In Memoriam: Shayne Higgins | Seven Days Vermont

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In Memoriam: Shayne Higgins 

Published August 3, 2010 at 11:19 a.m. | Updated November 7, 2017 at 12:35 p.m.

It's with great regret and sadness that I report the death of Shayne Higgins, a resident of the Starr Farm Nursing Home in Burlington's New North End. According to a friend and longtime caregiver, Higgins, 49, was pronounced dead on arrival at Fletcher Allen Health Care at approximately 9:30 p.m. Sunday night, Aug. 1, due to complications related to his advanced multiple sclerosis.

I never knew Shayne before his body was ravaged by the chronic disease that finally claimed his life. Shayne was like so many of the people I've met through my work over the years. Like a smokejumper, I parachuted into the inferno that was his personal hell and stayed there for just long enough to do my job and sense the heat he endured daily, but nowhere near long enough to feel his pain.

I met Shayne in May 2006 through two of his friends, one of whom was his state-authorized medical marijuana provider. Although Shayne was one of only 29 Vermonters who, at the time, was legally permitted to use cannabis to treat his symptoms, an overly zealous staffer at the Starr Farm facility called the police in the summer of 2005 after she spied a joint among his belongings. You can read my original story about Shayne here. 

File photo credit: Matthew Thorsen

Appropriately, the Burlington PD took no legal action against Shayne — Vermont's medical marijuana law had passed just two years earlier — but his health and living situation continued to worsen, in part due to a paranoid administrator who adamantly refused to allow him to smoke his pot anywhere on the facility's grounds — not in his own room, out back or even behind a dumpster. Due to the facility's federal funding stream, she feared the wrath of  Medicaid, the Drug Enforcement Administration, the Social Security Administration, and all the other lingering ghosts of Reefer Madness.

But somewhere in the twisted calculus, "Do no harm" was left out of the equation. Shayne's only option as a medical marijuana user was to be transported twice a week, via a handicapped-accessible van, about 45 minutes to his cannabis provider in eastern Chittenden County, not including the 10-minute process of getting him inside the house. As one might expect, the trip was anything but pleasurable for Shayne, whose body was crumpled in upon itself like a car wreck.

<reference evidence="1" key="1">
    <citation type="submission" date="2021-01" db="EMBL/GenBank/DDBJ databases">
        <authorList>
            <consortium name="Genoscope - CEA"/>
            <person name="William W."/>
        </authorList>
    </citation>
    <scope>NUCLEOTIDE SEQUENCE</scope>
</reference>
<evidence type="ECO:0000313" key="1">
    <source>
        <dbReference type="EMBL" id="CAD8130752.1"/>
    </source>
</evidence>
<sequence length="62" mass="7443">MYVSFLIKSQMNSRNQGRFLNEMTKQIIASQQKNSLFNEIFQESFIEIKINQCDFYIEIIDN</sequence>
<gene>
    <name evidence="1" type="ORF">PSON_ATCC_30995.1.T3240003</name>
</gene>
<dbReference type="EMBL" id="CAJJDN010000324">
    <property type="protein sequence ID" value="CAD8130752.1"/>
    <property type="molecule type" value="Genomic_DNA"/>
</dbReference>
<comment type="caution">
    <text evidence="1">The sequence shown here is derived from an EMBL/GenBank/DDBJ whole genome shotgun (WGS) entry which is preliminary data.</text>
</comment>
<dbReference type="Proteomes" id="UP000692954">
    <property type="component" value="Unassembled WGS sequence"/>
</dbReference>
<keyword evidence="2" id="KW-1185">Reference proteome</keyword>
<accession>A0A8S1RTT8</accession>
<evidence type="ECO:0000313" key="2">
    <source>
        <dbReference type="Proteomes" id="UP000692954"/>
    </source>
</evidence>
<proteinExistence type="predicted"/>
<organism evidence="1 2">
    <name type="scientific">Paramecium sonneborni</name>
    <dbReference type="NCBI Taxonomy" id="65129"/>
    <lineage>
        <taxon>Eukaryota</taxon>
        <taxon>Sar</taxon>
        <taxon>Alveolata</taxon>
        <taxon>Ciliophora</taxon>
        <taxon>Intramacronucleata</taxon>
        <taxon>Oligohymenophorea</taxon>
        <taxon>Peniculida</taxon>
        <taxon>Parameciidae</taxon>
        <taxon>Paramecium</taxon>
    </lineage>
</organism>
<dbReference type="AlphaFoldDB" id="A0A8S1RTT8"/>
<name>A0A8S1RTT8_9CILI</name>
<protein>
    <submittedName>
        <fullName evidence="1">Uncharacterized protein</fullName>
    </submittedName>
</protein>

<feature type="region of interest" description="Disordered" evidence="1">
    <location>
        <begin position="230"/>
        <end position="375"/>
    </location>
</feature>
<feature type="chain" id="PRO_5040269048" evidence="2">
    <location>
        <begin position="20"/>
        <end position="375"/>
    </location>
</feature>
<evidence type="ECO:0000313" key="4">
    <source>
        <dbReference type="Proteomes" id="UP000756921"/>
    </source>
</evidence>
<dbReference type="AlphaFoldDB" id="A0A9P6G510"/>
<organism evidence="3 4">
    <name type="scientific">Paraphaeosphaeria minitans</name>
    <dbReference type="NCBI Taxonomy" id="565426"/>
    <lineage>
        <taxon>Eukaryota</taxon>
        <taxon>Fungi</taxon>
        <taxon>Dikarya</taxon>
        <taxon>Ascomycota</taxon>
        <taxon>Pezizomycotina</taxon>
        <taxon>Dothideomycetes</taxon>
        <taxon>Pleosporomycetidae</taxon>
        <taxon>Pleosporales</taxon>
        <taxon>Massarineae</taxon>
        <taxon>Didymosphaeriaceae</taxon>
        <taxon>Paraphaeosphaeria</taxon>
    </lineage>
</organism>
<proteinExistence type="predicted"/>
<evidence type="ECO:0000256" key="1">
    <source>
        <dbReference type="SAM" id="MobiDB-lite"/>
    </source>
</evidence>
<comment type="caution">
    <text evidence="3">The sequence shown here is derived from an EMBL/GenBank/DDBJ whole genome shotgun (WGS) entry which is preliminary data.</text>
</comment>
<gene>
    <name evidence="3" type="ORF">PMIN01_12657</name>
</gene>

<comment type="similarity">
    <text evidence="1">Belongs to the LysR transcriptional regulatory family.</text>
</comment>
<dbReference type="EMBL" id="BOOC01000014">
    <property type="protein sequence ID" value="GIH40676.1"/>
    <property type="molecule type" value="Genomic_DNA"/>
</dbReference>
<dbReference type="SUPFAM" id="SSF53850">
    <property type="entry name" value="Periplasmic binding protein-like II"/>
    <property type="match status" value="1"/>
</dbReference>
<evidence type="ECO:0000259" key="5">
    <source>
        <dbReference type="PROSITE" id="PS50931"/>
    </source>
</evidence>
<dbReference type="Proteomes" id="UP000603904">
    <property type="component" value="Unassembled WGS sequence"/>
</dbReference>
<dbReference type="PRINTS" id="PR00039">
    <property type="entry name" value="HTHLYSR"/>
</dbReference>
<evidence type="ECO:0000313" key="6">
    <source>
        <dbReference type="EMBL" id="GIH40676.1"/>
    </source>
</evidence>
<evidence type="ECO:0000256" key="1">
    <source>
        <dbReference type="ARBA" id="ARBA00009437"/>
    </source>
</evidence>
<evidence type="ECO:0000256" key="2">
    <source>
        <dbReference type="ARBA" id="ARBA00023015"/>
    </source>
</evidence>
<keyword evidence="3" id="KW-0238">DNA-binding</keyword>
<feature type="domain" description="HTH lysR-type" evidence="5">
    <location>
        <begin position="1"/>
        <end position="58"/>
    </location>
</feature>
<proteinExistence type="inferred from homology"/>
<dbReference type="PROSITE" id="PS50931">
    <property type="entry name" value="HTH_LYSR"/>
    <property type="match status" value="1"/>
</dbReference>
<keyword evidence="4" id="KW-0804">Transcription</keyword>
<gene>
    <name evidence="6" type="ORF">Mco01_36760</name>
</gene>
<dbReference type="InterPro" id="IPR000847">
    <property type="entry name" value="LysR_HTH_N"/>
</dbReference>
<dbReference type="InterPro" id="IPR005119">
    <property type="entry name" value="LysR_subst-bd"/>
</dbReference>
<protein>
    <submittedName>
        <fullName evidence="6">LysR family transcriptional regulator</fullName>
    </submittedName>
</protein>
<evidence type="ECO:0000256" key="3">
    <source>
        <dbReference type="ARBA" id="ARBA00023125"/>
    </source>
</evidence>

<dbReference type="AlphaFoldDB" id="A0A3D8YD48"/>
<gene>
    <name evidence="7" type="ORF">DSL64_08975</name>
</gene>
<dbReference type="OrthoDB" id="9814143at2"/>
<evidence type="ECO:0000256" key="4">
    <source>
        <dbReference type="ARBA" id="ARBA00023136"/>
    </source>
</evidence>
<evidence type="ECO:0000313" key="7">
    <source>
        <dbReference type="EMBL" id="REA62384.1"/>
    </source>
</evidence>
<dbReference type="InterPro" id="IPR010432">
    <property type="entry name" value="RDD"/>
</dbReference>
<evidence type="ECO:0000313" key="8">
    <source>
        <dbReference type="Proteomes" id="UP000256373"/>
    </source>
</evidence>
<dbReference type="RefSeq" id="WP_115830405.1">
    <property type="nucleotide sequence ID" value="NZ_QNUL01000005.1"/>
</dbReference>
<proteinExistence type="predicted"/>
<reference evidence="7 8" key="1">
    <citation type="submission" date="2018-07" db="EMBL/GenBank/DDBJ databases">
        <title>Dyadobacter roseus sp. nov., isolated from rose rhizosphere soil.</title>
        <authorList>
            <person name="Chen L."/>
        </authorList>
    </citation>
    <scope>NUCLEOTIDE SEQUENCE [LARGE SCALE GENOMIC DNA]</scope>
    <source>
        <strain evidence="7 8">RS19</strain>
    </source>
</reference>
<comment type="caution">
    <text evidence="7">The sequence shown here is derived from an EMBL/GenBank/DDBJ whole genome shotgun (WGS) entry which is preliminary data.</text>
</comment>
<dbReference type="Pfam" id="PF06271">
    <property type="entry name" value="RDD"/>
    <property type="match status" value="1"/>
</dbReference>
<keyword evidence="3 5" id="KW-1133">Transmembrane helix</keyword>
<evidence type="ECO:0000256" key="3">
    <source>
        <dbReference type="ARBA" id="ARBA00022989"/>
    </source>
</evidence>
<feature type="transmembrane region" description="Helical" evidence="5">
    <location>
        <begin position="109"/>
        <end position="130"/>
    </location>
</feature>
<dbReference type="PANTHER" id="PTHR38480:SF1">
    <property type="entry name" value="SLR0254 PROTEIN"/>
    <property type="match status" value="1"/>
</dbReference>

All that pain, hassle, staff time, expense and fossil-fuel consumption so that a young man with a terminal illness could take a few puffs off a pipe, unclench his fists, lay his head back for a moment and experience a few minutes of peace and tranquility in his own skin.

Astoundingly, Shayne maintained a positive outlook up to the end. According to his longtime friend, Beth, even in the final weeks of his life he kept telling her  "I feel great," and  "I feel happy."

"Why?" she asked, knowing all the suffering he's endured over the years, especially in the last year.

"Because I'm alive," he said. "I love life!"

Shayne, I'm sorry I couldn't do more to better your condition. Rest in peace, buddy.


On Tuesday, Aug. 10, the University of Vermont will host a public discussion on Vermont's current marijuana laws and efforts to decriminalize it in the Vermont Legislature. Featured guests will include Senate President Pro Tempore and Democratic Gubernatorial Candidate Peter Shumlin, and State Rep. Daryl Pillsbury (I-Brattleboro). The event is sponsored by Marijuana Resolve, a Vermont nonprofit dedicated to reforming the state's cannabis laws, and the Marijuana Policy Project.

The event will be held in UVM's Ira Allen Lecture Hall, 42 University Place, Burlington, from 7 to 9 p.m. For more info, call (802) 579-1377 or email [email protected].

One or more images has been removed from this article. For further information, contact [email protected].
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About The Author

Ken Picard

Ken Picard

Ken Picard has been a Seven Days staff writer since 2002. He has won numerous awards for his work, including the Vermont Press Association's 2005 Mavis Doyle award, a general excellence prize for reporters.

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